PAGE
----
Junjun Liu: Data curation, Writing – original draft, Investigation. Hongqiao Zhu: Investigation. Yifei Pei: Writing – review & editing. Heng Zhang: Data curation. Jian Zhou: Conceptualization, Methodology, Writing – review & editing. Zaiping Jing: Project administration, Conceptualization, Funding acquisition. The authors read and approved the final manuscript.

Corresponding authors

Correspondence to Jian Zhou or Zaiping Jing.

Ethics declarations

Ethics approval and consent to participate

This retrospective study was approved by the Institutional Review Board of Shanghai Changhai Hospital (CHEC-Y2020–042, April 21, 2020).

Consent for publication

All authors agreed with the publication of this study.

Competing interests

The authors have no potential conflicts of interest relevant to this study.

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Supplementary Information

Additional file 1: Supplemental Figure 1.

Porcine aortic dissection model and stent-graft implantation. (A) The thoracic aorta was exposed; (B) the adventitial and media of aorta was mechanically separated; (C) pulse-type injection of saline to make the dissection extend to distal aorta; (D) when the model was developed, the adventitial was sutured; (E) the intra-operative ultrasound imaging showed the entry, false lumen (FL) and true lumen (TL) of aortic dissection; (F) the reconstruction of porcine aortic dissection; (G) the reconstruction of porcine aortic dissection after stent-graft implantation; (H) the tissue sampling of aortic dissection after stent-graft implantation.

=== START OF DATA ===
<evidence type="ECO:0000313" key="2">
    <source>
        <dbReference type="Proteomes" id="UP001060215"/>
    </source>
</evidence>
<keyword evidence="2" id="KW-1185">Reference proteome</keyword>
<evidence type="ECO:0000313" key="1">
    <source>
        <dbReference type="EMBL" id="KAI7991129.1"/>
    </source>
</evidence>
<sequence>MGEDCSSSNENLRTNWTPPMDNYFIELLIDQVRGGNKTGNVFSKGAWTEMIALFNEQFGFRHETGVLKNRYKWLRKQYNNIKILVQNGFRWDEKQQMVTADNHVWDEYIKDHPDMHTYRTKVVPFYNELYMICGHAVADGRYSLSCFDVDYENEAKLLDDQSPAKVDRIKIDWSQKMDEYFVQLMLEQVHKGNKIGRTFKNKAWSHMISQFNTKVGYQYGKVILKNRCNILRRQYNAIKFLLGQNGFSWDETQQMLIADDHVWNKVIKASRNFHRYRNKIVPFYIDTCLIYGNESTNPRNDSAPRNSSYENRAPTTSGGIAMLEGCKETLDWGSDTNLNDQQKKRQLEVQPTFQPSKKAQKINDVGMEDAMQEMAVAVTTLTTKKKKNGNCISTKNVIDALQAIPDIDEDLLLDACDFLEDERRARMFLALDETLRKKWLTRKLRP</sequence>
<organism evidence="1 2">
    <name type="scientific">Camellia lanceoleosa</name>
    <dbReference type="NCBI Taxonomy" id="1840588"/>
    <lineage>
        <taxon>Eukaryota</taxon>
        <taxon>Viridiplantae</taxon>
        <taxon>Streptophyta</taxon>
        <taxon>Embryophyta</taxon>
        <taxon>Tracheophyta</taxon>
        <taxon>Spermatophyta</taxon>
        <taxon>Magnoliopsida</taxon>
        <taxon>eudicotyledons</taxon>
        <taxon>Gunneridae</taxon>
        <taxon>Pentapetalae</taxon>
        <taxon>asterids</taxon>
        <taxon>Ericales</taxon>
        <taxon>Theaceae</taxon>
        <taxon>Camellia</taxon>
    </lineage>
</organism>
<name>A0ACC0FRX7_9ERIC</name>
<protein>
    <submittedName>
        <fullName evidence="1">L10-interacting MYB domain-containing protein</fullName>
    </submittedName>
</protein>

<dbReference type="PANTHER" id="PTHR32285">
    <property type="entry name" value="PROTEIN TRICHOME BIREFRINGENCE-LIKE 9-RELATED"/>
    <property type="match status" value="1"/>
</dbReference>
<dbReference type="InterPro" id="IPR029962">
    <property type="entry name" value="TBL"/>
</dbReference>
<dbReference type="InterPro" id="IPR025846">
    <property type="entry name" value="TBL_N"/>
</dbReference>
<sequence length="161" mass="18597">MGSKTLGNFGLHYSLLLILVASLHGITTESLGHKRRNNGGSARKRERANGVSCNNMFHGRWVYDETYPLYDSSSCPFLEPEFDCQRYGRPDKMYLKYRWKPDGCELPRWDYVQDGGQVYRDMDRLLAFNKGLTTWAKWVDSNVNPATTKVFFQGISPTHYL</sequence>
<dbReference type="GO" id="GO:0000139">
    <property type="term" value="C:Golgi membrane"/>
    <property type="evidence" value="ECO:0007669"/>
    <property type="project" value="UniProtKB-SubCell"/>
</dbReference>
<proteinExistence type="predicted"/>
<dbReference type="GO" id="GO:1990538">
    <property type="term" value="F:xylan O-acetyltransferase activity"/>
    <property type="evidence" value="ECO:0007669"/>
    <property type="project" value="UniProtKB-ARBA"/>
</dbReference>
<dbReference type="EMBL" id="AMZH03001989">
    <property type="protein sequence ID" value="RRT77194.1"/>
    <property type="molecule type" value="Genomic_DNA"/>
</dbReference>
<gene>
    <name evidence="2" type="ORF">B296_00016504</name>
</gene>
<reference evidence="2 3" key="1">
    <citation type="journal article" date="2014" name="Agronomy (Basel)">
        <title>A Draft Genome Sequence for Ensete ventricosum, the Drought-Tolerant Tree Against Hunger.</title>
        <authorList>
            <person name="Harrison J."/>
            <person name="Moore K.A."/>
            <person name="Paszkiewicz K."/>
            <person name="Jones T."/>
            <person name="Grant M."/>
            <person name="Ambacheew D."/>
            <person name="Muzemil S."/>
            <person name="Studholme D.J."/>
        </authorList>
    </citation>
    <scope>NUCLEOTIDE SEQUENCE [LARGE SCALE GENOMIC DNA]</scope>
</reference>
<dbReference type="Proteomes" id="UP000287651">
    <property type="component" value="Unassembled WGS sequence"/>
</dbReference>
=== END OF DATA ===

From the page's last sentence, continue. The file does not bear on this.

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Liu, J., Zhu, H., Pei, Y. et al. A methylprednisolone-loaded and core-shell nanofiber-covered stent-graft to prevent inflammation and reduce degradation in aortic dissection. Biomater Res 26, 15 (2022). https://doi.org/10.1186/s40824-022-00259-5

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  • DOI: https://doi.org/10.1186/s40824-022-00259-5

Keywords

  • Coaxial nanofiber
  • Methylprednisolone
  • Inflammation
  • Extracellular matrix degradation
  • Aortic dissection